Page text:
Ibri is part of the Dhahira region in Oman and is also one of the sites of the country’s earliest human habitation. Today, Ibri has a population of over 100,000 and is also the regional capital. Ibri has long been a strategic crossroad between Oman and the other Gulf states as it lies in almost equal distance to Muscat, Dubai and Abu Dhabi (between 220 and 330 km). As well as between Nizwa in the Omani interior and Sohar on the Omani Gulf coast (both less than two hours drive from Ibri). Given its strategic location, Ibri has a long history as a trade route for caravans, hence its name which means “point of transit.”
Due to its proximity to the world’s largest sand desert, appropriately named the “Empty Quarter,” Ibri has a desert climate with low humidity. During the winter months from November through March, Ibri enjoys relatively cool weather with temperatures ranging between 18 and 30 degree Celsius (low 60s to mid-80s, Fahrenheit), which at times can even drop to a relatively ‘chilly’ 10 degrees. There might be some rainfall in February and March, however, during the season when the dates are harvested, from May to September, temperatures can reach 30 to 50 degrees with very little rainfall, thus almost everywhere you go you will find air conditioning.
Ibri boasts many historical sites, most prominent among them is the 400-year old Ibri fort and its famous gates are known as “Sabahat,” located right beside the well-preserved old suq of Ibri. Inside the fort, there is an old mosque which is still in use today. Amongst the most prominent archaeological sites in and near Ibri is the UNESCO World Heritage site of Bat with its pre historic beehive tombs.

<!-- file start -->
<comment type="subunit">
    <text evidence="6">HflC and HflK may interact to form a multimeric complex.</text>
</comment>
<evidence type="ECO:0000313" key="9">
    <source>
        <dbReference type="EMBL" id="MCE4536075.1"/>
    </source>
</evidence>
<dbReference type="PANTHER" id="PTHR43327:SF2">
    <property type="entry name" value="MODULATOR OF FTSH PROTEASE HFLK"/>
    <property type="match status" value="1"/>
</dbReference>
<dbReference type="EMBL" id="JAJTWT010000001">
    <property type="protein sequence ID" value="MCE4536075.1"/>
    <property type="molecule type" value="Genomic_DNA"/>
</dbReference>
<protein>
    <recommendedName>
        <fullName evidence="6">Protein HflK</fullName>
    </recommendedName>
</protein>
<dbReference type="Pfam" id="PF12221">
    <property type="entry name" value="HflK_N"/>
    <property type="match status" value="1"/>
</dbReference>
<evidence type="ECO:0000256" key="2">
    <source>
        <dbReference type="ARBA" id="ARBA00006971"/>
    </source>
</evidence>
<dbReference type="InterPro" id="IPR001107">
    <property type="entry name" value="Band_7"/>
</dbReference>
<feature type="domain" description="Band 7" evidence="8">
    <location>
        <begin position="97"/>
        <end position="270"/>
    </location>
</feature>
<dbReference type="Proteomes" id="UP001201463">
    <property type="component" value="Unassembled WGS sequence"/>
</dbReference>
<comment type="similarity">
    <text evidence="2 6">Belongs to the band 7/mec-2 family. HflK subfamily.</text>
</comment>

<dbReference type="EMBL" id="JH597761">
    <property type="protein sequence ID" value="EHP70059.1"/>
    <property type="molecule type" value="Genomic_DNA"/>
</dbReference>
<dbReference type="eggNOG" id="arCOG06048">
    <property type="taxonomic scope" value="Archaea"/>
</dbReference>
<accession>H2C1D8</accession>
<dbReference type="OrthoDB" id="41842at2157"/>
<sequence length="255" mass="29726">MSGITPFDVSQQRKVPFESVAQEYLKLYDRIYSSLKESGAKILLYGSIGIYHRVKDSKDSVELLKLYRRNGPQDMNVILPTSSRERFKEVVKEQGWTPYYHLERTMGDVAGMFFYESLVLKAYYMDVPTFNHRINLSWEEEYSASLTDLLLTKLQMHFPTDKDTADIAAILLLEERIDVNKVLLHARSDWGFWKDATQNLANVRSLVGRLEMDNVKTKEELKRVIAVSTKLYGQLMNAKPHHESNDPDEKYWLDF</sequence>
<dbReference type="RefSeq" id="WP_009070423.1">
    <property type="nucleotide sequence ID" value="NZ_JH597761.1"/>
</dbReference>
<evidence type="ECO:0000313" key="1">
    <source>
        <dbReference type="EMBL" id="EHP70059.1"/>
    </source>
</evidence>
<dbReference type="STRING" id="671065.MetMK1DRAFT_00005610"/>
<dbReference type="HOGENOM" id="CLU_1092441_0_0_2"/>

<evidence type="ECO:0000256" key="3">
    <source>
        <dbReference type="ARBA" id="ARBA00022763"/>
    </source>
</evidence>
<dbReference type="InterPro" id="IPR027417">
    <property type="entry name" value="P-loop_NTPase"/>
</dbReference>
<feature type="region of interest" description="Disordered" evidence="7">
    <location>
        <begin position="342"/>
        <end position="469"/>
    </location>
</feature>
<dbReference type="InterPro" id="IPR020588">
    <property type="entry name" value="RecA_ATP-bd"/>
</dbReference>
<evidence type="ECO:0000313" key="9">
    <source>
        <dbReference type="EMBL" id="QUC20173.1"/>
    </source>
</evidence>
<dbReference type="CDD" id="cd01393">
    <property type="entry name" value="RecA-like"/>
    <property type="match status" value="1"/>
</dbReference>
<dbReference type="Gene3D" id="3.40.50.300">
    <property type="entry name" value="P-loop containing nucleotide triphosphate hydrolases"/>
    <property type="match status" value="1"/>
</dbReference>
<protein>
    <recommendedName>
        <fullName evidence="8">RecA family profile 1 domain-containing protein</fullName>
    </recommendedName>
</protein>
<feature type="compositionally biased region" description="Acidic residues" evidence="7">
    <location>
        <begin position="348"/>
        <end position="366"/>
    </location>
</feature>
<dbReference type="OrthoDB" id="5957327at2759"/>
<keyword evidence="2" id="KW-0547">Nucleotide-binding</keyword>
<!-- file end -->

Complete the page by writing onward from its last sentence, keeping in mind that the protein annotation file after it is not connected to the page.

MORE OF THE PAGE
Ibri’s souq is one of the largest and most prominent souqs both for the Dhahira region and historically for Oman; it once served as an important hub for the trading caravans of the past. Today it is still lively and animated throughout the week with local produce, ready-made goods and livestock being bought and sold daily; while also surrounded by some beautiful, traditional Arabic-Islamic architecture.
Please note that Oman is a conservative society where the consumption of alcohol, smoking in public, dating, immodest dress and behavior, and excessive contact between the genders are not socially acceptable. Thus, we recommend and advise that students respect Oman’s cultural norms to have a successful study at Noor Majan.